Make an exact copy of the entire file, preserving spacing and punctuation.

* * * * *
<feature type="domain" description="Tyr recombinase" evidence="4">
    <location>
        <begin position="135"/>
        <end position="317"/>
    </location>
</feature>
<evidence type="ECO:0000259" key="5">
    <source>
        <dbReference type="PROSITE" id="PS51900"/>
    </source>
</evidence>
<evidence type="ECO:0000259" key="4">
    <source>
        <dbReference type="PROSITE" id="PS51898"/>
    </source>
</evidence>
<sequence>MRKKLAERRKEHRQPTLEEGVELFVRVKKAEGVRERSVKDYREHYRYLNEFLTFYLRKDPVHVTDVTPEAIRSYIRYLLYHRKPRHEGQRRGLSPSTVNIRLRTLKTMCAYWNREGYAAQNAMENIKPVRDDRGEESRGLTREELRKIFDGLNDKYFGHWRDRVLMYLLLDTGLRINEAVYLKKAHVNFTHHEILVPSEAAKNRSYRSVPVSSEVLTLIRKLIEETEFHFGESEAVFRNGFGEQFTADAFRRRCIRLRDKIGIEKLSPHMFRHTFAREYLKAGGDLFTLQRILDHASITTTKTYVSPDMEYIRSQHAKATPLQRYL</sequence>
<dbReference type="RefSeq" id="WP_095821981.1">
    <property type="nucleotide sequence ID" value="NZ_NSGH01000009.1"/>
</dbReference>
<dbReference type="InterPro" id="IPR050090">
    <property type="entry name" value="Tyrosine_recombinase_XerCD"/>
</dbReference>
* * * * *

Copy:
<feature type="domain" description="Tyr recombinase" evidence="4">
    <location>
        <begin position="135"/>
        <end position="317"/>
    </location>
</feature>
<evidence type="ECO:0000259" key="5">
    <source>
        <dbReference type="PROSITE" id="PS51900"/>
    </source>
</evidence>
<evidence type="ECO:0000259" key="4">
    <source>
        <dbReference type="PROSITE" id="PS51898"/>
    </source>
</evidence>
<sequence>MRKKLAERRKEHRQPTLEEGVELFVRVKKAEGVRERSVKDYREHYRYLNEFLTFYLRKDPVHVTDVTPEAIRSYIRYLLYHRKPRHEGQRRGLSPSTVNIRLRTLKTMCAYWNREGYAAQNAMENIKPVRDDRGEESRGLTREELRKIFDGLNDKYFGHWRDRVLMYLLLDTGLRINEAVYLKKAHVNFTHHEILVPSEAAKNRSYRSVPVSSEVLTLIRKLIEETEFHFGESEAVFRNGFGEQFTADAFRRRCIRLRDKIGIEKLSPHMFRHTFAREYLKAGGDLFTLQRILDHASITTTKTYVSPDMEYIRSQHAKATPLQRYL</sequence>
<dbReference type="RefSeq" id="WP_095821981.1">
    <property type="nucleotide sequence ID" value="NZ_NSGH01000009.1"/>
</dbReference>
<dbReference type="InterPro" id="IPR050090">
    <property type="entry name" value="Tyrosine_recombinase_XerCD"/>
</dbReference>